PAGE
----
Alex: Yes. If you don’t have any buyers . . . Like I said, when you pull that list, those buyers are right there. The numbers don’t lie. Here’s another interesting tip about that. Assignment fees are not included in those final figures on there. So you see a purchase of $50,000, it’s very potential that they paid an investor an assignment fee of $10,000 or $15,000.
Mike: Wow, that’s interesting.
Alex: So take that into consideration when you’re looking at your prices. Because think about it, if your numbers are going to continually go down in price because you’re not taking into consideration that assignment fee, so you’ve got to watch out for that.
Mike: This conversation is interesting because I was just . . . We just sold a house, and it’s one that I literally did not spend a penny on. I took it down, put it on the MLS later that day, and I thought this is like a sale of . . . Sorry?
Alex: You closed on it, right?
Mike: Yeah, which we have to do here. So we took it down and we put it on the MLS and got it under contract for full asking price. In fact they offered above asking price and then their hard money lender got in the way and said, “No, we’ll only do this.” But anyway, we came back to our list price without getting sidetracked there.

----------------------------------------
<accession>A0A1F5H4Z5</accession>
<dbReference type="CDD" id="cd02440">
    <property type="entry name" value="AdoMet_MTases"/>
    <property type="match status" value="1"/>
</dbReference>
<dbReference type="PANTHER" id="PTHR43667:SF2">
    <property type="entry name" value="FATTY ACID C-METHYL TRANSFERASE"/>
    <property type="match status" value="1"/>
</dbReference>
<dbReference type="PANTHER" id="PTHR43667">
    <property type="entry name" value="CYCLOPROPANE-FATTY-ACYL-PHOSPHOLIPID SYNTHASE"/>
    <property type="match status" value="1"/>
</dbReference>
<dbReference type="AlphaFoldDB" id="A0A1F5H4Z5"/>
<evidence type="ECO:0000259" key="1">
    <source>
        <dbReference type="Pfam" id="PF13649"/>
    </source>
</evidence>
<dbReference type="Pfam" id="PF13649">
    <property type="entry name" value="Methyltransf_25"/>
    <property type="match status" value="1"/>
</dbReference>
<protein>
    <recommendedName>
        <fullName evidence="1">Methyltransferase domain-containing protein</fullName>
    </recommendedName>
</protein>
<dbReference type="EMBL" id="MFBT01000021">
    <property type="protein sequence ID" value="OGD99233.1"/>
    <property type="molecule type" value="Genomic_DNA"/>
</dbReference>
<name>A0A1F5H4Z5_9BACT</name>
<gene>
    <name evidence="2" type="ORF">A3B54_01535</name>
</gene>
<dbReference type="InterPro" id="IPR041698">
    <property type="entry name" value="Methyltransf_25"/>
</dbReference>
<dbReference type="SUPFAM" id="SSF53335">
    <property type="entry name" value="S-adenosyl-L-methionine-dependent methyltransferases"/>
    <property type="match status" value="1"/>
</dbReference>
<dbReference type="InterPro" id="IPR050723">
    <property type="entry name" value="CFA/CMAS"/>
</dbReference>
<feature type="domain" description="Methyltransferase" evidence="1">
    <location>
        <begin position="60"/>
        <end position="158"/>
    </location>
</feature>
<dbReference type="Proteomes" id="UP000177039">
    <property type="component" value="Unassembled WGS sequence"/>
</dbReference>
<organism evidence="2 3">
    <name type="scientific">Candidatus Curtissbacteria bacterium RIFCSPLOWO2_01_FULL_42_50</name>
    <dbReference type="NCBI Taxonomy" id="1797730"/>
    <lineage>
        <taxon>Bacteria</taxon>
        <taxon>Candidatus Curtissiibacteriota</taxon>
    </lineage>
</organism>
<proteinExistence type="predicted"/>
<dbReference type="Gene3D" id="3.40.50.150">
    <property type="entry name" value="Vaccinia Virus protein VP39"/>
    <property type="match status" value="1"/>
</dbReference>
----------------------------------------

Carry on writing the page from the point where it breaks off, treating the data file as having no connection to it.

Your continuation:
I was sure that I was like, “This has got to be like a seller-financed deal. This is how they’re going to make money.” Because I thought they were paying me, hopefully they don’t listen to this show, but I thought they were paying me for full market value even though it needs work. Part of it is kind of, “What’s going on in this market now?” So it’s somebody that said, “No, we’re going to rehab it,” and I was like, “Oh boy. Good luck.”
But then I thought to myself, “I’ve bought hundreds of deals. I’ve never gone back and looked to see what happened with the person that I sold it to.” I know that sounds terrible, but I just have never done that. Would that be some great information to have? I’m in the market with seven million people, so I’m not really that worried about it. Investors are like fire ants here. There’s always a mound of them somewhere.